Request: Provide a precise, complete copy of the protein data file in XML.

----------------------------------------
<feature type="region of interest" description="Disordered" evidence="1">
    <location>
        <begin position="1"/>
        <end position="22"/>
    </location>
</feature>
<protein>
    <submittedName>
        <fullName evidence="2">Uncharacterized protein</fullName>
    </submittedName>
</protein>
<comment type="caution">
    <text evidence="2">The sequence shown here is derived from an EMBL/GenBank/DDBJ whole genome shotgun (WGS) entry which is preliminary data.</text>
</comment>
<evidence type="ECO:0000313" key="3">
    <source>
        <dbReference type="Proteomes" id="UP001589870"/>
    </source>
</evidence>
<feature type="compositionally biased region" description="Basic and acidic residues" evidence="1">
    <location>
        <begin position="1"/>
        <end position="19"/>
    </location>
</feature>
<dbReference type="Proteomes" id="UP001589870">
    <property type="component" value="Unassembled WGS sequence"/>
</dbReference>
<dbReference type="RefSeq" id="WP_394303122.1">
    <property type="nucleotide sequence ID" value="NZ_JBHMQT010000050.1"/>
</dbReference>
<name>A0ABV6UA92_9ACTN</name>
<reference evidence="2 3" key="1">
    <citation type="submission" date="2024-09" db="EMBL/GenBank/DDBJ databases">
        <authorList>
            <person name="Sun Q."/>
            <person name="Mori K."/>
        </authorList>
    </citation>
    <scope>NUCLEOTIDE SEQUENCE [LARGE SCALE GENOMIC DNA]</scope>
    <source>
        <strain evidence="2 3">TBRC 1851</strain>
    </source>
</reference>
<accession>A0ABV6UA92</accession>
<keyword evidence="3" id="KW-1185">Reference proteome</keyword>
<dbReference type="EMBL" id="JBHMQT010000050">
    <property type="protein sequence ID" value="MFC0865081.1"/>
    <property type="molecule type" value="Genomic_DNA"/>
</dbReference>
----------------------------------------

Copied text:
<feature type="region of interest" description="Disordered" evidence="1">
    <location>
        <begin position="1"/>
        <end position="22"/>
    </location>
</feature>
<protein>
    <submittedName>
        <fullName evidence="2">Uncharacterized protein</fullName>
    </submittedName>
</protein>
<comment type="caution">
    <text evidence="2">The sequence shown here is derived from an EMBL/GenBank/DDBJ whole genome shotgun (WGS) entry which is preliminary data.</text>
</comment>
<evidence type="ECO:0000313" key="3">
    <source>
        <dbReference type="Proteomes" id="UP001589870"/>
    </source>
</evidence>
<feature type="compositionally biased region" description="Basic and acidic residues" evidence="1">
    <location>
        <begin position="1"/>
        <end position="19"/>
    </location>
</feature>
<dbReference type="Proteomes" id="UP001589870">
    <property type="component" value="Unassembled WGS sequence"/>
</dbReference>
<dbReference type="RefSeq" id="WP_394303122.1">
    <property type="nucleotide sequence ID" value="NZ_JBHMQT010000050.1"/>
</dbReference>
<name>A0ABV6UA92_9ACTN</name>
<reference evidence="2 3" key="1">
    <citation type="submission" date="2024-09" db="EMBL/GenBank/DDBJ databases">
        <authorList>
            <person name="Sun Q."/>
            <person name="Mori K."/>
        </authorList>
    </citation>
    <scope>NUCLEOTIDE SEQUENCE [LARGE SCALE GENOMIC DNA]</scope>
    <source>
        <strain evidence="2 3">TBRC 1851</strain>
    </source>
</reference>
<accession>A0ABV6UA92</accession>
<keyword evidence="3" id="KW-1185">Reference proteome</keyword>
<dbReference type="EMBL" id="JBHMQT010000050">
    <property type="protein sequence ID" value="MFC0865081.1"/>
    <property type="molecule type" value="Genomic_DNA"/>
</dbReference>